The Three Letter Word

JUST DO IT Juniors Anase and Lilian utilize conference period for a mid-day JRP writing session. Photo by Hailey

There are three letters every girl in the Upper School cringes at. Many run away from them in fear, but they catch up eventually. The letters are JRP. Junior Research Paper.

In the days before the holiday break, I proudly strutted down the hallways. I had completed five pages. Nothing could stop me. Boasting to anyone who would listen that I planned to finish my entire paper over break, I set myself up for failure. Mistakenly, I even told my mother of my plans.

Then the break started. My digital video recorder tempted me with all the television shows I missed, and I could not disappoint. I promised myself I’d watch one, just one show, and then I would work tirelessly. So I comforted myself on my couch with a bag of Twizzlers and began to conquer the contents of my DVR.

Two weeks later, my mother kindly screamed and reminded me that I swore I would terminate the “essay of death,” and I opened my Word document for the first time on the Monday before school started again.

For the whole first semester, the JRP had served as a looming dark cloud over me, but I could no longer avoid or procrastinate. Sitting down with just my notecards and another Twizzler bag, I faced my greatest fear. But surprisingly enough, after a few hours of focusing, I added two pages onto my paper.

I rewarded myself with watching one, but only one, episode. Returning to my paper to edit the first five pages and clean up my fairly chaotic endnotes, I had finished before I could even acknowledge the boredom.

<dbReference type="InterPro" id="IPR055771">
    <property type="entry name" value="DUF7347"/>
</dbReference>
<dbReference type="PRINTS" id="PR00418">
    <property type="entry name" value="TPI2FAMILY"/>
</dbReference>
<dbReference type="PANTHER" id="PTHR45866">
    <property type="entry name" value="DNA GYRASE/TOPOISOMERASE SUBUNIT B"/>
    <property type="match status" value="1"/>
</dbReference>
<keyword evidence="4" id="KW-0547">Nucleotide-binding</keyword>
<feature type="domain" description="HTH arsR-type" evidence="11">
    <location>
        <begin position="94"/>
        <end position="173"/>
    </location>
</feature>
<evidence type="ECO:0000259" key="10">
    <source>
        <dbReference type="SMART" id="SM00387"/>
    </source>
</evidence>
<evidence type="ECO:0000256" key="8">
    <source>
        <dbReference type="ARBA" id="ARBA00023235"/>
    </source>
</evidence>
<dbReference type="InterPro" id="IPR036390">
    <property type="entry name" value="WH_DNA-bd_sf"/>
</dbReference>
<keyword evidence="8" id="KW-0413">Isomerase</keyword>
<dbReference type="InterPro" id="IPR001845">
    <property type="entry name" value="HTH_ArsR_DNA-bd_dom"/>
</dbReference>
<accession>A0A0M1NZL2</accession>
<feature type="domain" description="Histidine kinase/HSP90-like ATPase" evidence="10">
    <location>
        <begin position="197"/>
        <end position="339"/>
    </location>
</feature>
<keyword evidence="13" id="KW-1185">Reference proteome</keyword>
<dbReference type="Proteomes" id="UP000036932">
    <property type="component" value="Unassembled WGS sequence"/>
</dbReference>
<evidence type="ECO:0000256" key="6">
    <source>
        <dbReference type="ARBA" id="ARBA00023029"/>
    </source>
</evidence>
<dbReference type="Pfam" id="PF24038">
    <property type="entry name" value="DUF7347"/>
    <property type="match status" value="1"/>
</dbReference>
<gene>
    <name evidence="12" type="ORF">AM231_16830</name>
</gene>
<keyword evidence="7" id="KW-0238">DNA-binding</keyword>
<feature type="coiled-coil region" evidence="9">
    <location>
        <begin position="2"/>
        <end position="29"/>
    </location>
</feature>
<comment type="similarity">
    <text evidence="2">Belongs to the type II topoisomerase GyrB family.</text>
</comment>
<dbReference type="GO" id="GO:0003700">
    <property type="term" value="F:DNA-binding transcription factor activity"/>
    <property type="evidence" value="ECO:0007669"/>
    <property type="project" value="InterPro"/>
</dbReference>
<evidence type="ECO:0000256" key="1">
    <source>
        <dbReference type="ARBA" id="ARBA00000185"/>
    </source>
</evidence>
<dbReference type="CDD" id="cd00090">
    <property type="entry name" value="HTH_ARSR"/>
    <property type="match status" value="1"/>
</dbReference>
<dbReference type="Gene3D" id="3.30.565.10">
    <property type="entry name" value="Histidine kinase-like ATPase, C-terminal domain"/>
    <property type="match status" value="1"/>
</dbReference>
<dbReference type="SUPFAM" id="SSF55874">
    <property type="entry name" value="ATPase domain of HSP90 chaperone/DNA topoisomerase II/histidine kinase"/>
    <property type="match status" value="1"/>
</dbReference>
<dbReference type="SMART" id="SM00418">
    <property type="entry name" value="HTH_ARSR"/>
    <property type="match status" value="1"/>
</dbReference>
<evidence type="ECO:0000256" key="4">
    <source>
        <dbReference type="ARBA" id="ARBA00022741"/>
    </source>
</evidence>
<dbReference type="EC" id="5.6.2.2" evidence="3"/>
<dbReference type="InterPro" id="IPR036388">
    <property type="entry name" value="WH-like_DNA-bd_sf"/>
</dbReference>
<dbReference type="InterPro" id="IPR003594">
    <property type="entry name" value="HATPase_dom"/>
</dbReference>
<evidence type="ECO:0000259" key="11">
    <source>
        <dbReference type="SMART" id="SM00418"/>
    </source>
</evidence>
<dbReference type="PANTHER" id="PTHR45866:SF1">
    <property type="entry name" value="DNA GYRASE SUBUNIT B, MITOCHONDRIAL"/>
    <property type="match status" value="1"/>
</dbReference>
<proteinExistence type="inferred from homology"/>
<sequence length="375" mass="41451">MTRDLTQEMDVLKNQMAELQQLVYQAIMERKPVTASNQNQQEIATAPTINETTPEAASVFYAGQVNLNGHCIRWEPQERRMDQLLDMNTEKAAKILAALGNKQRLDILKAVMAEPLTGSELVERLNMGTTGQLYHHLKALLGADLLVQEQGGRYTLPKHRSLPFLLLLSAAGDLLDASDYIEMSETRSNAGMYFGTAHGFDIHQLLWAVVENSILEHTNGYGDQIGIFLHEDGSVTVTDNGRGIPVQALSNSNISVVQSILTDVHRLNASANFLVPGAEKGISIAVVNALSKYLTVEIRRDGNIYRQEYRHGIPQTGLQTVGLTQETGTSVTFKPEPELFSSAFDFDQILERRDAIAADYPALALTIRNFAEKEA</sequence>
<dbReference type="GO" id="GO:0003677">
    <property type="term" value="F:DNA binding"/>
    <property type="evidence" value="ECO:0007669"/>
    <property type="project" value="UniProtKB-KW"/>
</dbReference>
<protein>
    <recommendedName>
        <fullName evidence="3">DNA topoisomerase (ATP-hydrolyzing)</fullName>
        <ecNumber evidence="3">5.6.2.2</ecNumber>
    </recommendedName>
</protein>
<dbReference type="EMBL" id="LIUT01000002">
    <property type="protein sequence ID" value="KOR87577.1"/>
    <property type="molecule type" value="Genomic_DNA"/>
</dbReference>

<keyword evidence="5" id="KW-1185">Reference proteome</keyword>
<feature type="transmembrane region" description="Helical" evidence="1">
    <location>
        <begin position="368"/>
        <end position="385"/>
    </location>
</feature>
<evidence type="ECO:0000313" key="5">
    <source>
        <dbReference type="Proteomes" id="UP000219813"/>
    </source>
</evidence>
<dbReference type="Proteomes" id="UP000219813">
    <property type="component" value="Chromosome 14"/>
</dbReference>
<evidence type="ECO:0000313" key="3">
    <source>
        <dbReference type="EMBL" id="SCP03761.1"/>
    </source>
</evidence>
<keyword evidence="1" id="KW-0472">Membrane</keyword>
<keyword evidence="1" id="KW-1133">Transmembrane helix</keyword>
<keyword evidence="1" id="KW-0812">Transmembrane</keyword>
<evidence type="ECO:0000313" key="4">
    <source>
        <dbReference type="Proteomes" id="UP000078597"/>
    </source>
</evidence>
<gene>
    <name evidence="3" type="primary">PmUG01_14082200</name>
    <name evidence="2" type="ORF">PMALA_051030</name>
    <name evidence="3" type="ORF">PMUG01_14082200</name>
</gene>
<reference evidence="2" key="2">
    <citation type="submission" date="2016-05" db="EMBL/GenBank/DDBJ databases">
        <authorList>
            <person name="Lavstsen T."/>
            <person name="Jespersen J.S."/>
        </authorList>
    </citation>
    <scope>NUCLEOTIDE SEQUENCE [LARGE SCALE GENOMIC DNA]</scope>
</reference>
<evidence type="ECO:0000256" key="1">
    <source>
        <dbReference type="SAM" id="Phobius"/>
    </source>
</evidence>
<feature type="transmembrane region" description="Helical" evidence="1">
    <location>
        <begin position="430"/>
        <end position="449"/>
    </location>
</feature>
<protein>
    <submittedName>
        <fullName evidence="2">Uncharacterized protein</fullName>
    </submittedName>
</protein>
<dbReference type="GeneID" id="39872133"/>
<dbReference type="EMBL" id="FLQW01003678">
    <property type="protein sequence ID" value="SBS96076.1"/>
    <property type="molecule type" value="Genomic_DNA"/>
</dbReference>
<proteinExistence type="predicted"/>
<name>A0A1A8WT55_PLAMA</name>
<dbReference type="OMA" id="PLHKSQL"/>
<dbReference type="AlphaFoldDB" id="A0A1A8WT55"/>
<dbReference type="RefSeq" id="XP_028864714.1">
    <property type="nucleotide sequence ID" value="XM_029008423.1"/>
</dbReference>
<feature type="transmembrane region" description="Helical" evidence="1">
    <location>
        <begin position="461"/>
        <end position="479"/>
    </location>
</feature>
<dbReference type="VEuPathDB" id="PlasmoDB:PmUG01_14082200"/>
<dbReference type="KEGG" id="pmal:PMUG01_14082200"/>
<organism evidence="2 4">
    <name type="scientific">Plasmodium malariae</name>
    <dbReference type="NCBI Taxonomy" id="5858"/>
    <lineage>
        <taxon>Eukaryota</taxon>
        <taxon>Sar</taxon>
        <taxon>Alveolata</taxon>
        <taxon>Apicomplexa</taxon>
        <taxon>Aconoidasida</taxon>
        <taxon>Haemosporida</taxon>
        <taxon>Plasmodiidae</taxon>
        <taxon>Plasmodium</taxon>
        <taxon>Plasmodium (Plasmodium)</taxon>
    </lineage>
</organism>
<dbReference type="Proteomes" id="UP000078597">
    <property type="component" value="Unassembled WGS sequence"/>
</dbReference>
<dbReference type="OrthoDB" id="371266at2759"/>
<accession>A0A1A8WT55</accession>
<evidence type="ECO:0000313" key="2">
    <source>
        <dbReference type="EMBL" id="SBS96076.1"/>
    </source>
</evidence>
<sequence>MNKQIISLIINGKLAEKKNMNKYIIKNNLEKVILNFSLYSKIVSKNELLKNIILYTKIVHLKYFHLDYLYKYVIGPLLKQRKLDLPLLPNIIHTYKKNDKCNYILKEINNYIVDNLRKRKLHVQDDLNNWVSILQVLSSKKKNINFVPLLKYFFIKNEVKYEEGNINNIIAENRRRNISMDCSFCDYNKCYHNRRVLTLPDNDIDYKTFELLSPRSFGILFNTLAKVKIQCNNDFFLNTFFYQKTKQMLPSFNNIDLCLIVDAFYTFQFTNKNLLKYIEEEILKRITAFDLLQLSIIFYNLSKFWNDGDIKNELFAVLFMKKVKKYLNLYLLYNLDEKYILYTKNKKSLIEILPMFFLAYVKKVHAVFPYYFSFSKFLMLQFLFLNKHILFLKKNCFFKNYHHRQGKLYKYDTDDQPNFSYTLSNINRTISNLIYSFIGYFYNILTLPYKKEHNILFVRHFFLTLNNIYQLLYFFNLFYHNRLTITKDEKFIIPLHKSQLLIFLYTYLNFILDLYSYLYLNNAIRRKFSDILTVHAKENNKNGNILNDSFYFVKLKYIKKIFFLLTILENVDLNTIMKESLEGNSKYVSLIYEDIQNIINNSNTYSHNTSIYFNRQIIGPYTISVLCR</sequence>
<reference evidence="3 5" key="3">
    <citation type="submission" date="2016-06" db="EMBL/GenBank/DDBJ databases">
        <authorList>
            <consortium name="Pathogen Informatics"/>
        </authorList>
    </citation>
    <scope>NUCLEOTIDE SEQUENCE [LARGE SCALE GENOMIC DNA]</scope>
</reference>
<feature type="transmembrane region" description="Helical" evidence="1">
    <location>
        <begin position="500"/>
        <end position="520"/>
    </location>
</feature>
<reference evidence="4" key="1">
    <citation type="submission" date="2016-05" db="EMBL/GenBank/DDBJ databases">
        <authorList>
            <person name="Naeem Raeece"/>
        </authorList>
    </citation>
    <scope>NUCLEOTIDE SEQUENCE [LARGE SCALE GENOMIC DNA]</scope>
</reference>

Does the JRP consume a large amount of time and effort? Yes. Does the significance of the grade heighten the stress? Yes. But really, the hardest part seems to be convincing yourself to sit down and work. Once that step is completed, the rest unravels fairly easily.

I’m not saying words flowed out from my brain to the paper in perfect grammatical form, but the task did not beat me down as I had expected. Splitting up long hours of work by watching TV or talking to a friend provided the small window of sanity I needed to continue.

Maybe part of the JRP is overstressing, overdramatizing and over-procrastinating, but in the end, Hockaday has taught us the skills we need to be able to write this paper. Complaining less and concentrating more proved to be the most challenging aspect of the paper. And endnotes.

But we just need to “keep calm and carry on,” because the looming, dark cloud will disappear soon, and we can begin to gloat to every underclassman, or really just anyone who will listen.

– Sydney